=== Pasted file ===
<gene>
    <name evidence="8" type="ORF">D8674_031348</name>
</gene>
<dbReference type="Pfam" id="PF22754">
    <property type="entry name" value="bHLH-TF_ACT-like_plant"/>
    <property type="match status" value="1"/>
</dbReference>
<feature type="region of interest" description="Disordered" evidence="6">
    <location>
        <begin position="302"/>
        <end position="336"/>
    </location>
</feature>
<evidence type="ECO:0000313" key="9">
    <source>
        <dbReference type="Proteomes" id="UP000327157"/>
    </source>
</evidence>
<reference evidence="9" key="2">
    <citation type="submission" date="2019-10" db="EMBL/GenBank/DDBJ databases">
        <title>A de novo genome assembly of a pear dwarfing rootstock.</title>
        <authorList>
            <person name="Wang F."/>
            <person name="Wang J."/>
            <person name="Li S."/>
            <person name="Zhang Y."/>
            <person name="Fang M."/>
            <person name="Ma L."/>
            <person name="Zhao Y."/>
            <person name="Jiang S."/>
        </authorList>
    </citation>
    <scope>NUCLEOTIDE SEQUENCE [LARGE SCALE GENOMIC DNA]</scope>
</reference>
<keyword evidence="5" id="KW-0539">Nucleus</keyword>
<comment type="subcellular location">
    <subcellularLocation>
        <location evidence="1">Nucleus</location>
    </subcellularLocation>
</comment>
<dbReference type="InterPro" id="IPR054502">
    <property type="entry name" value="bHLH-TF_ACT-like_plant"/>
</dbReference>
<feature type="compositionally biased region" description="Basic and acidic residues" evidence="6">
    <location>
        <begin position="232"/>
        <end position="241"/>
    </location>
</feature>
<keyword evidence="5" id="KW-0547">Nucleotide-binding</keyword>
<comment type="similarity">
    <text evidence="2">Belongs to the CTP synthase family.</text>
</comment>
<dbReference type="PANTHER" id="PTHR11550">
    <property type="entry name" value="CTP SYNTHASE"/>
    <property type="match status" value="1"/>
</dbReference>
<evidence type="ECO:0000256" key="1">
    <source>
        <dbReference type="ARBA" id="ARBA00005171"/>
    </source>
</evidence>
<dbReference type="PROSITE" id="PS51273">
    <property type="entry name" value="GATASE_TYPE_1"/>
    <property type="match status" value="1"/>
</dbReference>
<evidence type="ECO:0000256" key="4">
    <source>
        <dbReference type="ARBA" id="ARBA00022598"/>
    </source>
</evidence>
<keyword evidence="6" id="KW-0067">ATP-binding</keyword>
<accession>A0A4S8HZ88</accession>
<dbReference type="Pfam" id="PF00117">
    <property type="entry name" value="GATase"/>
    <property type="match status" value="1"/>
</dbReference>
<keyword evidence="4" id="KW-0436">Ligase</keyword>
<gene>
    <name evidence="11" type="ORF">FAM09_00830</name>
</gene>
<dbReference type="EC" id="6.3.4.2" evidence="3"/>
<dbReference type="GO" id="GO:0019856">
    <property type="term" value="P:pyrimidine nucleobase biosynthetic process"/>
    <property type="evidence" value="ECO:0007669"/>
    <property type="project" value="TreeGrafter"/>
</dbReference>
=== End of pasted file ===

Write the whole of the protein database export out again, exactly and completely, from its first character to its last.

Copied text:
<gene>
    <name evidence="8" type="ORF">D8674_031348</name>
</gene>
<dbReference type="Pfam" id="PF22754">
    <property type="entry name" value="bHLH-TF_ACT-like_plant"/>
    <property type="match status" value="1"/>
</dbReference>
<feature type="region of interest" description="Disordered" evidence="6">
    <location>
        <begin position="302"/>
        <end position="336"/>
    </location>
</feature>
<evidence type="ECO:0000313" key="9">
    <source>
        <dbReference type="Proteomes" id="UP000327157"/>
    </source>
</evidence>
<reference evidence="9" key="2">
    <citation type="submission" date="2019-10" db="EMBL/GenBank/DDBJ databases">
        <title>A de novo genome assembly of a pear dwarfing rootstock.</title>
        <authorList>
            <person name="Wang F."/>
            <person name="Wang J."/>
            <person name="Li S."/>
            <person name="Zhang Y."/>
            <person name="Fang M."/>
            <person name="Ma L."/>
            <person name="Zhao Y."/>
            <person name="Jiang S."/>
        </authorList>
    </citation>
    <scope>NUCLEOTIDE SEQUENCE [LARGE SCALE GENOMIC DNA]</scope>
</reference>
<keyword evidence="5" id="KW-0539">Nucleus</keyword>
<comment type="subcellular location">
    <subcellularLocation>
        <location evidence="1">Nucleus</location>
    </subcellularLocation>
</comment>
<dbReference type="InterPro" id="IPR054502">
    <property type="entry name" value="bHLH-TF_ACT-like_plant"/>
</dbReference>
<feature type="compositionally biased region" description="Basic and acidic residues" evidence="6">
    <location>
        <begin position="232"/>
        <end position="241"/>
    </location>
</feature>
<keyword evidence="5" id="KW-0547">Nucleotide-binding</keyword>
<comment type="similarity">
    <text evidence="2">Belongs to the CTP synthase family.</text>
</comment>
<dbReference type="PANTHER" id="PTHR11550">
    <property type="entry name" value="CTP SYNTHASE"/>
    <property type="match status" value="1"/>
</dbReference>
<evidence type="ECO:0000256" key="1">
    <source>
        <dbReference type="ARBA" id="ARBA00005171"/>
    </source>
</evidence>
<dbReference type="PROSITE" id="PS51273">
    <property type="entry name" value="GATASE_TYPE_1"/>
    <property type="match status" value="1"/>
</dbReference>
<evidence type="ECO:0000256" key="4">
    <source>
        <dbReference type="ARBA" id="ARBA00022598"/>
    </source>
</evidence>
<keyword evidence="6" id="KW-0067">ATP-binding</keyword>
<accession>A0A4S8HZ88</accession>
<dbReference type="Pfam" id="PF00117">
    <property type="entry name" value="GATase"/>
    <property type="match status" value="1"/>
</dbReference>
<keyword evidence="4" id="KW-0436">Ligase</keyword>
<gene>
    <name evidence="11" type="ORF">FAM09_00830</name>
</gene>
<dbReference type="EC" id="6.3.4.2" evidence="3"/>
<dbReference type="GO" id="GO:0019856">
    <property type="term" value="P:pyrimidine nucleobase biosynthetic process"/>
    <property type="evidence" value="ECO:0007669"/>
    <property type="project" value="TreeGrafter"/>
</dbReference>